Rabbit polyclonal anti-pS10 and anti-pS158 antibodies were developed by Cocalico Biologicals against respective CSB peptides containing phosphorylated serine 10 (NEGIPHS-pS-QTQEQDC) (Bio-Synthesis Inc) and phosphorylated serine 158 (NKIIEQL-pS-PQAATSR) (Bio-Synthesis Inc). Other antibodies used were listed in Supplementary Table 1.
Cell culture and drug treatment
All cells were grown in DMEM medium with 10% fetal bovine serum supplemented with non-essential amino acids, L-glutamine, 100 U ml−1 penicilin and 0.1 mg ml−1 streptomycin. Cell lines used: hTERT-RPE parental and CSB knockout27, Phoenix26 (a kind gift from Titia de Lange, Rockefeller University), U2OS53 (ATCC), U2OS-26534 (a kind gift from Roger Greenberg, University of Pennsylvania), U2OS-DR-GFP9, HCT11654 (Life Technology), GM16666A55, 56 (Coriell) and GM16666755, 56 (Coriell). Parental cells were tested for mycoplasma contamination and were authenticated by STR DNA profiling. Retroviral gene delivery was carried out as described in ref. 57, 58 to generate stable cell lines. DNA and siRNA transfections were carried out with respective JetPRIME® transfection reagent (Polyplus) and Lipofectamine RNAiMax (Invitrogen) according to their respective manufacturer’s instructions.
To induce expression of FokI, U2OS-265 cells were treated with both 1 μM Shield-1 (CheminPharma) and 4-hydroxytesterone (4-OHT, Abcam) for 6 h or for the indicated time. IR was delivered from a Cs-137 source at McMaster University (Gammacell 1000). Roscovitine (20 μM, Sigma),
KU55933 (10 μM, Sigma), VE-821 (10 μM, Selleckchem), NU7026 (10 μM, Sigma) were used to inhibit CDK, ATM, ATR and DNA-PKcs respectively.
Mass spectrometric analysis of phosphorylated CSB
Approximately 12 million U2OS cells stably expressing Flag-tagged CSB were treated with 20 Gy IR and the whole-cell extracts were prepared as described59, 60. Flag-tagged CSB was immunoprecipitated from whole-cell extracts of approximately 12 million cells as described59. Affinity purification of Flag-CSB was carried out with FLAG® purification kit (Sigma) according to the manufacturer’s instruction. Following the final wash in 50 mM ammonium bicarbonate (ABC), pH 8.0, the resin containing Flag-CSB was digested with 1 μg trypsin in 200 μl ABC buffer overnight at 37 oC. The next day, a fresh 0.5 μg trypsin was added and the mixture was incubated for another 3 h. Following centrifugation, the supernatant was transferred to a keratin-free tube and fully dried. The dried peptides were reconstituted in 2% formic acid and diluted 1:5 with lactic acid solution [25% lactic acid, 60% acetonitrile (ACN), 2.5% trifluoroacetic acid (TFA)]. Phosphorylated peptides were enriched on titanium-oxide (Ti-O2) tips (GL Sciences, Tokyo, Japan) that were equilibrated consecutively with 100% H2O, 100% methanol and lactic acid solution. Following loading of the sample, tips were washed consecutively with lactic acid solution, 80% ACN plus 0.1% TFA, 0.1% TFA and 2× H2O. Phosphorylated peptides were eluted with 400 mM NH4OH. Peptides were dried and reconstituted in 5% formic acid and loaded onto a fused silica 12 cm analytical column packed in-house with 3.5 μm Zorbax C18 material (Agilent Technology). Peptides were analyzed using an Orbitrap ELITE (Thermo Scientific) coupled to an Eksigent nanoLC ultra (AB SCIEX). Peptides were eluted from the column using a 90 min period cycle with a linear gradient from 2 to 35% ACN in 0.1% formic acid. Tandem MS spectra were acquired in a data-dependent mode for the top 10 most abundant ions using collision induced dissociation. Acquired spectra were searched against the human Refseq_V53 database using Mascot.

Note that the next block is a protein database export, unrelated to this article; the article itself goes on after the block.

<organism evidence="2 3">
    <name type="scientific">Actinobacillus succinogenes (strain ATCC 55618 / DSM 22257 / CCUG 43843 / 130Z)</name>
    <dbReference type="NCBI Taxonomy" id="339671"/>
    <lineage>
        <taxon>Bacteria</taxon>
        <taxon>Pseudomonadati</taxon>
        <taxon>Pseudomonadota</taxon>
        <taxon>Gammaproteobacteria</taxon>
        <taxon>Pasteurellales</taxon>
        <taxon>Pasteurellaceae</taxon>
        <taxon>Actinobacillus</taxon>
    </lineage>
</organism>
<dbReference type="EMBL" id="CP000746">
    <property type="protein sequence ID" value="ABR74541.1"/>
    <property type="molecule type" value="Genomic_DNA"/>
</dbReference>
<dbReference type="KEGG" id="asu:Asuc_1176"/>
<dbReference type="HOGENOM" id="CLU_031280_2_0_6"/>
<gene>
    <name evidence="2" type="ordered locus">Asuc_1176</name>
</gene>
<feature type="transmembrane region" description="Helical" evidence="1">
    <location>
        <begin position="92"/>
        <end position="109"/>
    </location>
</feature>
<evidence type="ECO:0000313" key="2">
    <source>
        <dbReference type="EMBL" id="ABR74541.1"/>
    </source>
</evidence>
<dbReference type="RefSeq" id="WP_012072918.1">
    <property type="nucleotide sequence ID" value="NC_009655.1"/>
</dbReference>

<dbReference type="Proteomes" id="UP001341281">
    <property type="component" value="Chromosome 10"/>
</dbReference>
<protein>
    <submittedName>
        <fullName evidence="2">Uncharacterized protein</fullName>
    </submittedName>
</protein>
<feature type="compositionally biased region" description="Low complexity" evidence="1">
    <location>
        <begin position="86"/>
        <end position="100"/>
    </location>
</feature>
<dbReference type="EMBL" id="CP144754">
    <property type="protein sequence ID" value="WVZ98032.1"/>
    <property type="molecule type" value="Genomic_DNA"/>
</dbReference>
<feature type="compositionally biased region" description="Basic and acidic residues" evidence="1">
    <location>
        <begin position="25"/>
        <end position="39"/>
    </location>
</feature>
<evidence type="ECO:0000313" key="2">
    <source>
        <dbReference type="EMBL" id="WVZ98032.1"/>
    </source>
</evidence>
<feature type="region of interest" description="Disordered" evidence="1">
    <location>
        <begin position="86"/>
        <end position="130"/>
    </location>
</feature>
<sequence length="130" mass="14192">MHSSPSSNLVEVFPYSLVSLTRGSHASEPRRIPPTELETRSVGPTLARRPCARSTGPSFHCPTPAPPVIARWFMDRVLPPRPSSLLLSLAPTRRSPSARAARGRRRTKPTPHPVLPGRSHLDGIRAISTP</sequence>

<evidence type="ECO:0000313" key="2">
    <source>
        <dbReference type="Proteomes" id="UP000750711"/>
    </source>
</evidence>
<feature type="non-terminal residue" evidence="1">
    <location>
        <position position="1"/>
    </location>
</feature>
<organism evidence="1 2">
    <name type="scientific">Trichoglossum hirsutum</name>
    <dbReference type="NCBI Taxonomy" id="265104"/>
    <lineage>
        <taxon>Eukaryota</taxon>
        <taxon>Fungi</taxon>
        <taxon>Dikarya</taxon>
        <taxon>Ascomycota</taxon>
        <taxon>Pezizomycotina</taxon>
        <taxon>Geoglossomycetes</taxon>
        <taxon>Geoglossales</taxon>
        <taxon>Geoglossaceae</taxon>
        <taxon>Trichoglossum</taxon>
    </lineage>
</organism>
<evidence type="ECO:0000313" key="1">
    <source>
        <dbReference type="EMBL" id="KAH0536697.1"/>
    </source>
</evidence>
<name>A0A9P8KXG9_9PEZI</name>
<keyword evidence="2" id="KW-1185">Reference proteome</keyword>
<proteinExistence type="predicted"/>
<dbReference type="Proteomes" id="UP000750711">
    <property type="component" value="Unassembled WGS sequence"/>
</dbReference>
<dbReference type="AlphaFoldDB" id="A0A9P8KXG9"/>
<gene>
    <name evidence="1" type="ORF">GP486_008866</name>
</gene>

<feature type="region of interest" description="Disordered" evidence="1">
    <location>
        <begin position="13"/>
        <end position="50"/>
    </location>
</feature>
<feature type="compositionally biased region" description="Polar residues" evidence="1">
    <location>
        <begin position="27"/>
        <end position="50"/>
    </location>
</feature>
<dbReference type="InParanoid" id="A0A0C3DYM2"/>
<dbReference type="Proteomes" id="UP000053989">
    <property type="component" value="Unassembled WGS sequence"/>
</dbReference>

CRISPR/Cas9 genome editing of CSB
U2OS, U2OS-265, U2OS-DR-GFP and HCT116 cells were transiently transfected with sgRNA (5′-AGAATTGCCACTCTGAACGG-3′)54 targeting CSB and expressed from the pX459 vector61 (#48139, Addgene) containing Cas9 followed by the 2A-Puromycin cassette. The next day, cells were selected with puromycin for 2 days and subcloned to allow for the formation of single colonies. Individual clones were screened by immunofluorescence with anti-CSB antibody (Fitzgerald) for the loss of CSB. CSB null clones were further confirmed by immunoblotting using anti-CSB antibody (Bethyl). Subsequently, any off-target effects from sgRNA were ruled out by clonogenic UV survival assays of CSB null clones complemented with either vector alone or Myc-tagged CSB. Only CSB null clones whose UV sensitivity were fully suppressed by wild-type CSB were used in this study.